I was born and grew up in Egypt as a British (colonial) subject. This made me part of the privileged European community which – especially in its largest concentrations in Alexandria and Cairo – could function largely in isolation from Egyptian society. Not so my own family: my father's occupation as a bank official entailed residence in provincial towns where European families were counted by the tens rather than by the thousands, and by disposition both he and even more my mother were open to friendly relations with Egyptians; and as far as I have been able to ascertain they were the very first foreigners to decide that their sons should attend Egyptian schools where Arabic was the medium of instruction.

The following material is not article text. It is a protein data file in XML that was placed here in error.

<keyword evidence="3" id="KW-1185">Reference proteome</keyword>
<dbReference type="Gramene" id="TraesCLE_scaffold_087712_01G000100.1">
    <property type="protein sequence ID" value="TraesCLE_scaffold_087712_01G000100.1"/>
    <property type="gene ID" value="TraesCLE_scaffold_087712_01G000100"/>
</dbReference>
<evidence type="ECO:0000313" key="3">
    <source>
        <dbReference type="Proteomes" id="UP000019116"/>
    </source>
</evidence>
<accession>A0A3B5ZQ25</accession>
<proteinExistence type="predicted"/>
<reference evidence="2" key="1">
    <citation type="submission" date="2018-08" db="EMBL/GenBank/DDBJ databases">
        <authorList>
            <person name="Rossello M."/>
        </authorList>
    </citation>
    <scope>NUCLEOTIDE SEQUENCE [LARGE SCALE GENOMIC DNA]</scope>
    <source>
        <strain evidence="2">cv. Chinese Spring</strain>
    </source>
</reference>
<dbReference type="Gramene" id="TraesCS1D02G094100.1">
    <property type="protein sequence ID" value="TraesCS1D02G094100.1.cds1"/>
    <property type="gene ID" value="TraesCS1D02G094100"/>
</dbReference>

This did not shatter all barriers. When later I wrote a memoir combining my mother's reminiscences with an account of my own intellectual formation, the title I gave it was Landlocked Islands (American University in Cairo Press, 1999), for my home language and cultural leanings were French, and I was well aware that although we had daily, casual and good-natured contacts with Egyptians, there were unmapped gulfs between us. But what is significant in the present context is that I was at ease with my friends' literary perceptions, and for leisurely reading I turned as comfortably to a book of Arabic fiction as I might to a collection of French poetry.